of indifference which religion is fac-
ing. He said that religion is ignored
because of the tremendous push of
secular matters. "There is less dis-

belief and skepticism today but there
is also less theological interest."
Professor Slosson said that it is
on the constitutional side of our
life that we most need to be Chris-
tian." We don't steal so much from
one another. Personal life is toler-
ably Christian but when we band to-
gether, organize, then we are pagan.
"To look at modern business, poli-
tics, and diplomacy," he continued,
"Christ never lived and Christianity
was ' never a great religion."
The kind of religion that we need
today, stated Professor Slosson, is a,
dangerous one. Dangerous in the
sense that it is dangerous to get in its
way. Morality is not a delicate and
tender plant, it is dangerous. He said
that there are not nine of the Ten
Commandments left when one of
them is broken. Break them and they
break you and your institution, he
In conclusion Professor Slosson
said that no one today is se-
cure; sheltered and free from the
struggle for existence. Insecurity is
the great mark of modern life. There
is not one government free from the
threat of revolution, not one trade
that may not be seriously changed,
nor one skilled profession that may
not be dispensed with, and not one
single individual has security for life.
Thus, he said, it is the wisest course
to apportion the rations, and chart
the dangers. ,

A. _______________________________________________

Chairman For
Crease Dance
Other Comnitteemen For
Lawyers' Annual Spring
Party Also Appointed
Charles R. Sprowl has been ap-
pointed general chairman of the
.Crease dance, annual spring party
given by the senior class of the Law
School, by the class' newly-elected
president, Frank E. Cooper.
Announcement of Sprowl's ap-
pointment was made yesterday, along
with that of committeemen for the
dance and chairmen of the other
committees of the graduating law
Those who are to assist Sprowl in
the arrangements for the Crease
dance are: Robert M. Cooper, music;
Edgar B. Galloway, decorations; Jo-
seph F. Ruwitch, tickets; Dean A.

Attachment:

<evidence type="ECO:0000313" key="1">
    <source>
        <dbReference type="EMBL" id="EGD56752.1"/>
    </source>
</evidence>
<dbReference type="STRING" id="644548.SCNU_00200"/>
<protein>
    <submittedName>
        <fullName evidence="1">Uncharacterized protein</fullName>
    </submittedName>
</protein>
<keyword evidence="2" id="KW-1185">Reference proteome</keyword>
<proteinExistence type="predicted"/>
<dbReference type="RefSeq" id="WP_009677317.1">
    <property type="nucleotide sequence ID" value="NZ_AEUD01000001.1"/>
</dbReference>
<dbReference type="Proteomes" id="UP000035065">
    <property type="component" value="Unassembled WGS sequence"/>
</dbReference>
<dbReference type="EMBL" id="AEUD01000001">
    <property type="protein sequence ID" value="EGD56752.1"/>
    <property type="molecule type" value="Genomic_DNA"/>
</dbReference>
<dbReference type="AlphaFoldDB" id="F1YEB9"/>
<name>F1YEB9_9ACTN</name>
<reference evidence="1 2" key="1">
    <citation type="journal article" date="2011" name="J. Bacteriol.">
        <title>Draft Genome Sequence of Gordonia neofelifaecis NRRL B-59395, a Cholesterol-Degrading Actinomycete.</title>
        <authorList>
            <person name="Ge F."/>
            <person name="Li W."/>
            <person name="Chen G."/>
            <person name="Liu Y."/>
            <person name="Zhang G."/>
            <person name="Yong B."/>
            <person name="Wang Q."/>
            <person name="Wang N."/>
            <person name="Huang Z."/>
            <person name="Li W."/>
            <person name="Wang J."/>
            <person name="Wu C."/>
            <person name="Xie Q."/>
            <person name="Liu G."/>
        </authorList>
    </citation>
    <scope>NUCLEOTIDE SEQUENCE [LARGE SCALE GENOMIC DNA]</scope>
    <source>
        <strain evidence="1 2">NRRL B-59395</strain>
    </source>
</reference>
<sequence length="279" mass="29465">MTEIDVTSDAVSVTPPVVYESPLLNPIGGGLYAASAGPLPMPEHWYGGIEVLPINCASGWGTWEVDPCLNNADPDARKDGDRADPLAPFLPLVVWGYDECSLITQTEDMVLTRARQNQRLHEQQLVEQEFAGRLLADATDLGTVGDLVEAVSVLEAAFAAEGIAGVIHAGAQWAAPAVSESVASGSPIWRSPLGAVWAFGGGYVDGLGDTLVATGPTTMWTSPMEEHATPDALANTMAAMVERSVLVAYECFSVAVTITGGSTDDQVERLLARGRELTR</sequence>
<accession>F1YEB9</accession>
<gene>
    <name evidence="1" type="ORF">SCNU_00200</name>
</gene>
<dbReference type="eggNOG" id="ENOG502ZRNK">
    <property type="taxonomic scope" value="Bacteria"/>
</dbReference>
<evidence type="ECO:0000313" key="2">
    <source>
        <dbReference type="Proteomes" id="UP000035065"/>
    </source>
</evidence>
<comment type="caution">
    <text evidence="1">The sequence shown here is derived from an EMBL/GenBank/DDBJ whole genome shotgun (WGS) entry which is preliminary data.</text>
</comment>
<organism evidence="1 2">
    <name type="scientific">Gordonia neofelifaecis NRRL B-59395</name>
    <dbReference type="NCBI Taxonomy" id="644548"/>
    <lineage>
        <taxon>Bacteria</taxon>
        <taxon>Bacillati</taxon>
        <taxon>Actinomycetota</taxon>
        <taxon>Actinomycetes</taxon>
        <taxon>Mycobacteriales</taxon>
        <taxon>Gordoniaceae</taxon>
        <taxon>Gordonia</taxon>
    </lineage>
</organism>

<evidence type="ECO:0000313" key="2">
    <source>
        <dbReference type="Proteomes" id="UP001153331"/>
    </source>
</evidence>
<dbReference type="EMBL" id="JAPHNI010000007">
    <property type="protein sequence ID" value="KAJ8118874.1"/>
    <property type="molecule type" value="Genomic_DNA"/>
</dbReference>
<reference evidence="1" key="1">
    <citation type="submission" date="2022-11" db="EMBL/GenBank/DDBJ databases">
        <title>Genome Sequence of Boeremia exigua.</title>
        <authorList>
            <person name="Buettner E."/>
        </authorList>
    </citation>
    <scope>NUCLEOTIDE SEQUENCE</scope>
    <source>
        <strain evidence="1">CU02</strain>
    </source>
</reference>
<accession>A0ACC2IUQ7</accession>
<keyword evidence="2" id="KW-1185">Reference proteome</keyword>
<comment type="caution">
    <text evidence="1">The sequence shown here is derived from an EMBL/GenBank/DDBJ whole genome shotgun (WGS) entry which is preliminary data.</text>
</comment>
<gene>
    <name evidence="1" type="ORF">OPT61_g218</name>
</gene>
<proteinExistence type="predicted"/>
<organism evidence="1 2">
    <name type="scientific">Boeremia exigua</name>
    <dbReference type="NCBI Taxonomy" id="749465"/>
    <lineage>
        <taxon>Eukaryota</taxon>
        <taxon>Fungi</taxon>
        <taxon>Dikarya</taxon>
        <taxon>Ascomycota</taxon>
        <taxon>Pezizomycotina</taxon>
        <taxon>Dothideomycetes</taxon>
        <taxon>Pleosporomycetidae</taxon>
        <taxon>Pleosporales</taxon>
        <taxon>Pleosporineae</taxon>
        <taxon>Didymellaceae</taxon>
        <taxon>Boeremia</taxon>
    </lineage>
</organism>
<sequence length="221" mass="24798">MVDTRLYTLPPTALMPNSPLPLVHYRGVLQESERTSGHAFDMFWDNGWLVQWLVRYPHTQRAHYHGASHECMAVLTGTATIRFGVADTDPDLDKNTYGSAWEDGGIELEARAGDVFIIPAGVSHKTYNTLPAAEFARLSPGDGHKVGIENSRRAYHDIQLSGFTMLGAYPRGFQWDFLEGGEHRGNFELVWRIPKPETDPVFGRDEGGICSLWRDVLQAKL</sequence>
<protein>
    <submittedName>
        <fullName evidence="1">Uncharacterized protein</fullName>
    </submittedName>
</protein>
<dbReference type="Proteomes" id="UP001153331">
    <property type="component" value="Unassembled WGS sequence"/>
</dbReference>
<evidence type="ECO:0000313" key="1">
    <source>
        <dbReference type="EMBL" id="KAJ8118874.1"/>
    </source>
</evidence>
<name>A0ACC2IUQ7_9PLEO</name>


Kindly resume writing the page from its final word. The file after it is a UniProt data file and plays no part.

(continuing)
Esling, invitations; and Charles H.
Miltner, chaperones.
The list of committeemen for the
the affair includes Henry H. Dobbin,
Edward K. Ellsworth, Lawrence E.
Hartwig, Kenneth L. Houck, David
K. Rankin, William G. Sutter, and
Buford A. Upham. James C. Wilson
was named chairman of the com-
mittee in charge of "Raw Review,"
humorous burlesque of the Law Re-
view, which is published at the time
of the Crease dance for the patrons
and guests attending the functions.
Other committee c h a i r m an ap-
pointed by Cooper are: Arne R. Vogt,
advisory; Earl V. Rupp, zanes and
pipes; Donald F. Winters, cap and
gown; Elbert G. Manchester, class
picture; Richard E. Hole, finances;
Francis M. Hughes, reunions; Harry
L. Merdzinski, senior supper; and
Alfred Brunson McChesney, social.
GIURGIU, Rumania, Oct. 30.-OP)
-King Boris, of Bulgaria, and
King Carol, of Rumania, met today
on the Royal Rumanian yacht and
went sailing on the Danube to dis-
cuss' common problems.

Murder Case
Is Postponed
Til December
Irregularities In The Jury
Panel Are Discovered At.
Clerk's Ofice
The trial of Brent Dunn, alleged
murdered of John Rhinehart, was
postponed until the December term
in circuit court yesterday afternoon
when it was discovered that the pan-
el from which the jurors were drawn
contained many irregularities.
In many instances more than the
legal number of names for a district
were filed, and in others, particularly
in the case of Ann Arbor, there were
less than the required number, rec-
ords at the office of county clerk
Harry Atwell showed.
The case could not be tried with
these irregularities present, it was
ruled by Judge George W. Sample in
postponing the trial. Dunn's case
will probably be the first on the De-
cember panel, it was indicated.
The trial nearly came to an end
early in the day when George Mead-
er, defense attorney, asked for a
postponement until D. Y. Dunn, a
brother of the man on trial, could
be examined in Kentucky. Meader
wished to have D. Y. Dunn give some
knowledge on the character and the
sanity of his brother. The defense,
it is believed, plans to attempt to
prove that Dunn was insane when
the murder was committed.
Judge Sample denied this first mo-
tion, saying the brother was a per-
son who was interested enough in the
outcome to attend the trial itself.
Pace Convicted Of
Trespass By Jury
The threatened invasion of Ann
Arbor by Communists at the trial of
John Pace never materialized yes-
terday, and the Detroit radical had
his appeal heard, and was found
guilty, without any excitement.

Institute For
Educators To
BeHeld Here
Parent Educapon Group
To Open 3-Day Session
Voelker And Dell
Among Speakers
School Of Education Here
Is Represented By Many
Well-Known Lecturers
Michigan educators and parents
interested in modern educational
trends will focus their attention on
Ann Arbor Thursday, Friday, and
Saturday of this v$eek, when the